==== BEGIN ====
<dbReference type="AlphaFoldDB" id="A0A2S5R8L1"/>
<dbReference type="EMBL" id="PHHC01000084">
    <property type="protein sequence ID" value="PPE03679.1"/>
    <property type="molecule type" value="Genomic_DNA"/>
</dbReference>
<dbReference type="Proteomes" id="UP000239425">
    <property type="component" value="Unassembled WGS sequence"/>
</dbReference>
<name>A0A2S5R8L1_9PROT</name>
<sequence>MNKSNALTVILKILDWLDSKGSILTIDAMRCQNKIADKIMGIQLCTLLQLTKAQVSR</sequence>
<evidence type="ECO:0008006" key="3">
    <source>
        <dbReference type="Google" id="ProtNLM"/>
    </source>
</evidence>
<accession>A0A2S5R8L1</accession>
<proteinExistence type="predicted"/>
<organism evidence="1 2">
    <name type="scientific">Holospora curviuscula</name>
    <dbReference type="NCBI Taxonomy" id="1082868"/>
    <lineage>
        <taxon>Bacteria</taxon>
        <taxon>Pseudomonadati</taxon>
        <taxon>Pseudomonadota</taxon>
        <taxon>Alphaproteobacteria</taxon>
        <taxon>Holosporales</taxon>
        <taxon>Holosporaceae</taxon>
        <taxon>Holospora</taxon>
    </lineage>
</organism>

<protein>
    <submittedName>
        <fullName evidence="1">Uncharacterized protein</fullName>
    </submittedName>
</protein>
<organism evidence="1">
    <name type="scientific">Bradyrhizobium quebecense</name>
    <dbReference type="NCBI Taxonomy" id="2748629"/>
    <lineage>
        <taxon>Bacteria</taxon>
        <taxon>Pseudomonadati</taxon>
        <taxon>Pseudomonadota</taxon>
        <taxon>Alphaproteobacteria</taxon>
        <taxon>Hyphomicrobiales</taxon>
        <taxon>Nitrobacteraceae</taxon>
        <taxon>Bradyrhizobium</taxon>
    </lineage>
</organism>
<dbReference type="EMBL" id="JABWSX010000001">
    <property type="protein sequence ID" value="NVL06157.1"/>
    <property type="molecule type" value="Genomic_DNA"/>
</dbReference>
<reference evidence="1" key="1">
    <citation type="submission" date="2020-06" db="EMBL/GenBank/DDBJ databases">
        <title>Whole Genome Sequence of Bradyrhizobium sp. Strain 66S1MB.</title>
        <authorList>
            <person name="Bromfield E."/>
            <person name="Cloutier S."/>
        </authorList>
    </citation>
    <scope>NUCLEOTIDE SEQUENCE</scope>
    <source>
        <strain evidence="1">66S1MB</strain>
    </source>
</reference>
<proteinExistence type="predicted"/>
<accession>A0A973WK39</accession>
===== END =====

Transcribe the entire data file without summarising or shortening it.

<dbReference type="AlphaFoldDB" id="A0A2S5R8L1"/>
<dbReference type="EMBL" id="PHHC01000084">
    <property type="protein sequence ID" value="PPE03679.1"/>
    <property type="molecule type" value="Genomic_DNA"/>
</dbReference>
<dbReference type="Proteomes" id="UP000239425">
    <property type="component" value="Unassembled WGS sequence"/>
</dbReference>
<name>A0A2S5R8L1_9PROT</name>
<sequence>MNKSNALTVILKILDWLDSKGSILTIDAMRCQNKIADKIMGIQLCTLLQLTKAQVSR</sequence>
<evidence type="ECO:0008006" key="3">
    <source>
        <dbReference type="Google" id="ProtNLM"/>
    </source>
</evidence>
<accession>A0A2S5R8L1</accession>
<proteinExistence type="predicted"/>
<organism evidence="1 2">
    <name type="scientific">Holospora curviuscula</name>
    <dbReference type="NCBI Taxonomy" id="1082868"/>
    <lineage>
        <taxon>Bacteria</taxon>
        <taxon>Pseudomonadati</taxon>
        <taxon>Pseudomonadota</taxon>
        <taxon>Alphaproteobacteria</taxon>
        <taxon>Holosporales</taxon>
        <taxon>Holosporaceae</taxon>
        <taxon>Holospora</taxon>
    </lineage>
</organism>

<protein>
    <submittedName>
        <fullName evidence="1">Uncharacterized protein</fullName>
    </submittedName>
</protein>
<organism evidence="1">
    <name type="scientific">Bradyrhizobium quebecense</name>
    <dbReference type="NCBI Taxonomy" id="2748629"/>
    <lineage>
        <taxon>Bacteria</taxon>
        <taxon>Pseudomonadati</taxon>
        <taxon>Pseudomonadota</taxon>
        <taxon>Alphaproteobacteria</taxon>
        <taxon>Hyphomicrobiales</taxon>
        <taxon>Nitrobacteraceae</taxon>
        <taxon>Bradyrhizobium</taxon>
    </lineage>
</organism>
<dbReference type="EMBL" id="JABWSX010000001">
    <property type="protein sequence ID" value="NVL06157.1"/>
    <property type="molecule type" value="Genomic_DNA"/>
</dbReference>
<reference evidence="1" key="1">
    <citation type="submission" date="2020-06" db="EMBL/GenBank/DDBJ databases">
        <title>Whole Genome Sequence of Bradyrhizobium sp. Strain 66S1MB.</title>
        <authorList>
            <person name="Bromfield E."/>
            <person name="Cloutier S."/>
        </authorList>
    </citation>
    <scope>NUCLEOTIDE SEQUENCE</scope>
    <source>
        <strain evidence="1">66S1MB</strain>
    </source>
</reference>
<proteinExistence type="predicted"/>
<accession>A0A973WK39</accession>